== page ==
Can the breach between Jesse Jackson and Barack Obama be healed?
Somehow, a man with three names has been reduced to four words. Say Martin Luther King Jr. and the phrase "I have a dream" comes to mind as if that sums up his life or his relevance to the events swirling around his memory next week in Washington with the inauguration of Barack Obama who many mistake as his spiritual son.
As the nation marks King's birthday, and as he is elevated to the pantheon of officially sanctioned heroes, many forget that he was a man who led a movement, who never sought office, and whose contribution was as a teacher of moral laws and an activist in righteous struggles. We mark his birthday only because so many fought for it its recognition of the spirit of Stevie Wonder's birthday song and Nina Simone's sad lament.
The movement that King led is, in fact, still alive and meeting as a shell of its former self in New York. This week at a Summit organized in New York by Jesse Jackson, one of his disciples, there is a discussion on the economy and how its collapse is impacting the people King gave his life for, like the striking garbage men of Memphis.
It is also battling to redefine its program at a time when activists have moved from the streets to digital platforms, from face to face to Facebook, from tumult to Twitter, from agitation in the streets to deal making in the suites.
Jackson of course knows about this divide and tried to cross it boldly in 1984 and 1988 in two historic presidential campaigns that shook up the Democratic Party, won primaries, and party rule changes that permitted the proportional allocation of primary votes that enabled Obama's victories.
Just as Barack reached into fellow organizer Cesar Chavez's tool kit for the phrase "Si Se Puede!" (Yes We Can!), Jesse's living legacy is a largely unacknowledged building block in the chain of history that has taken us to this point. His tears at the victory rally in Chicago were connected to a history that our media often buries.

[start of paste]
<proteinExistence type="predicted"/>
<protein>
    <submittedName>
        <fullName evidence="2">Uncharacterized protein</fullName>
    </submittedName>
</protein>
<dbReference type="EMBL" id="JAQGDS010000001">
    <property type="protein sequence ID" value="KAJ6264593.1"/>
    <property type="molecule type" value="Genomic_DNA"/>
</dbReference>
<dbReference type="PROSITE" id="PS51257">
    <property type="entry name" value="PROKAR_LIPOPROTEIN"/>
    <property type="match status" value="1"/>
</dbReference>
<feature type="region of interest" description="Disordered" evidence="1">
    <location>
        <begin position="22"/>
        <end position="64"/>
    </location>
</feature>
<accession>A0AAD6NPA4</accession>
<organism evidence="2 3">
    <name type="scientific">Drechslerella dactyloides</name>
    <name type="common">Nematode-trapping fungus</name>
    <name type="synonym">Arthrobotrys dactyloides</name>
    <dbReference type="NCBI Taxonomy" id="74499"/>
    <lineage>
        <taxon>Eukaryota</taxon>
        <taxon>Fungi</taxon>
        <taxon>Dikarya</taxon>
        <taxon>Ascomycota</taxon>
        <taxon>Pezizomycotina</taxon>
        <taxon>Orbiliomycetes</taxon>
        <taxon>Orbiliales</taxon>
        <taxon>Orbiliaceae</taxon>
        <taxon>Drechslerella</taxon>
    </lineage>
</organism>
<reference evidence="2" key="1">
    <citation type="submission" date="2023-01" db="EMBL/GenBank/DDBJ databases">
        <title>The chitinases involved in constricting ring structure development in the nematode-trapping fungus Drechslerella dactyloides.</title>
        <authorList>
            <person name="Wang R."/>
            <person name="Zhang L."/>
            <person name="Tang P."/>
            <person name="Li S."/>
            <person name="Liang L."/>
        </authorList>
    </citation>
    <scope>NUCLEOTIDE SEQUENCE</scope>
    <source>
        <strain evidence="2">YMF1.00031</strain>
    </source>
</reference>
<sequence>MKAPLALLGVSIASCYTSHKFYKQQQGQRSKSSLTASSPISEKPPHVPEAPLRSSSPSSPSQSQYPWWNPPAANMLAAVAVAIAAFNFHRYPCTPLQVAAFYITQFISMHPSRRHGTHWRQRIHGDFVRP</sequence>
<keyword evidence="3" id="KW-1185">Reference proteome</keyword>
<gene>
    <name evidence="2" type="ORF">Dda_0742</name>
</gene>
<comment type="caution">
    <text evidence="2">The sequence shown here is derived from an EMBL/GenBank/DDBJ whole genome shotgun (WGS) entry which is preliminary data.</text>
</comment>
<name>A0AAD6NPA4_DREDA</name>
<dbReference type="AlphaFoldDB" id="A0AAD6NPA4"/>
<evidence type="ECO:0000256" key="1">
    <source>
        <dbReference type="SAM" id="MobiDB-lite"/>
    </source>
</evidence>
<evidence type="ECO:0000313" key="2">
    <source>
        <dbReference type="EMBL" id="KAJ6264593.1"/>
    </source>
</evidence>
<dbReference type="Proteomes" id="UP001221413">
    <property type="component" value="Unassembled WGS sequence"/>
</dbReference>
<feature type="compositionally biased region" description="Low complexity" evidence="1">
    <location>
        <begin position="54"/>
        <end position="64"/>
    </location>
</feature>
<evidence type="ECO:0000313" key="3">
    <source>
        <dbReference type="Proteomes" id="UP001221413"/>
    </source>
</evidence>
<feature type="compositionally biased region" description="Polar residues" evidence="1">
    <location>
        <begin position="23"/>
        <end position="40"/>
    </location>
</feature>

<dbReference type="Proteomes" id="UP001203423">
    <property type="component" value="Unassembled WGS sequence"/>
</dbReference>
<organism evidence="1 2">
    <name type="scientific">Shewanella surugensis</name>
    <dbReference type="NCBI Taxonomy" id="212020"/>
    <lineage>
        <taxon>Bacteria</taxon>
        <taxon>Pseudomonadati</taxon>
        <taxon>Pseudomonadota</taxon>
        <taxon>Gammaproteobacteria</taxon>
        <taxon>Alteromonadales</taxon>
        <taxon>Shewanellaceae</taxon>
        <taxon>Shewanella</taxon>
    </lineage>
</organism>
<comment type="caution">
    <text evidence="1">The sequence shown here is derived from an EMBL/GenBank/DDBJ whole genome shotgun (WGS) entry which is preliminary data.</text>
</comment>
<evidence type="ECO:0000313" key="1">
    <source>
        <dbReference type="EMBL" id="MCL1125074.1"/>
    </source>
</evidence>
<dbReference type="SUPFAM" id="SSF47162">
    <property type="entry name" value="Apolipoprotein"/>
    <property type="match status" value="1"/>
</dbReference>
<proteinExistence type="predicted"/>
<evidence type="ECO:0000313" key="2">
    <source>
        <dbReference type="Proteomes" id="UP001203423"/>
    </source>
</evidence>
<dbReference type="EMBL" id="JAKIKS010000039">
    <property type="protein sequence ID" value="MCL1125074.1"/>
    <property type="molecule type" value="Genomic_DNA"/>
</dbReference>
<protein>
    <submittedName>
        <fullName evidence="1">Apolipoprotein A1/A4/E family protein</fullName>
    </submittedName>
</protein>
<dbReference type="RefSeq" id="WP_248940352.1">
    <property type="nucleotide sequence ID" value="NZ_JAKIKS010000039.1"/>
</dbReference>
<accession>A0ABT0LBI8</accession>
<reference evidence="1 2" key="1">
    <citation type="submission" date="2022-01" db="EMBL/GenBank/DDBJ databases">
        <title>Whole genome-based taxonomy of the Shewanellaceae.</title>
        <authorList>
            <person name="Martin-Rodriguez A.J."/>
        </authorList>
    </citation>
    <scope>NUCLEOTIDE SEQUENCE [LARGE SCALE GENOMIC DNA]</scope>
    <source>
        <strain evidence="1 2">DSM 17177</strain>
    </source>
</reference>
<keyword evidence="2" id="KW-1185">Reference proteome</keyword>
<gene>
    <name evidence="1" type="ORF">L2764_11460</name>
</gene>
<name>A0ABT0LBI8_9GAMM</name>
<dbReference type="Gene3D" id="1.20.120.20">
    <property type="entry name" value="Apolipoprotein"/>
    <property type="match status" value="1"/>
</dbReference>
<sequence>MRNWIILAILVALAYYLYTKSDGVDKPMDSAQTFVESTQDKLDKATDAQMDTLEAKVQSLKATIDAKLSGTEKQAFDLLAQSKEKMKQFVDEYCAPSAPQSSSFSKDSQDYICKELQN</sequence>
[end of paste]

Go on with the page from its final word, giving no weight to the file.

I spoke to Jesse for a film I am making with Videovision's Anant Singh about the Obama campaign. I asked him about what was going through his mind on that joyous night in Grant Park where many heads were broken by the police back in 1968.
"Really, it was two things," he told me. "It was the draw of the moment. In my mind's eye, I saw martyrs, whose caskets I walked behind, and friends with whom I worked who are somewhere in poverty or dead. Children in villages of Kenya, Haiti, who could not afford a television or somewhere around some radio, hoping that there'd be this great redemptive, transformative breakthrough.
So it was the draw of that moment, and most of the people I knew who live down in Alabama or Mississippi, who made this moment happen but couldn't afford to be there. And I felt them. And it was also a journey, the journey to get us there."
Memories flooded in, and he spoke with an almost stream of consciousness:
"I was jailed trying to use a public library along with seven of my classmates. We couldn't take a picture in the state capitol, but dogs could. Many of us kill about the right to vote. James Meredith shot … Two Jews were killed because they were seen as meddling in Mississippi politics. Reverend James Reeve, Jimmy Lee Jackson, these people, these mostly nameless, faceless martyrs, they made the big part of it possible. And often those who make the big part possible are not invited to the party. They can't afford to come to the party.
"And I wept again for them, because I wanted them to be there and I thought that if Doctor came, Chavez maybe just be there for a moment in time, and I just kept thinking about Martin Luther King, just like…if they were just there for a moment in time, my whole life would have been fulfilled. So I was thinking about the joy and the journey. That kind of took me to a level of ecstasy and joy."
This was not a history referenced by most commentators in covering the Obama campaign.
There is a complicated tension between civil rights leaders and President-elect Obama. Their difference is more about how change can be made---will it all come from the inside through an inherently conservative, compromised and bureaucratic political process or does there need to be pressure from the outside at the grass roots or "street heat" as one of the Reverend's supporters put it?
Is the Movement model fashioned by King and civil rights organization calling for activism still needed or is it passé. Is there still a need and role for the Reverend Jacksons?
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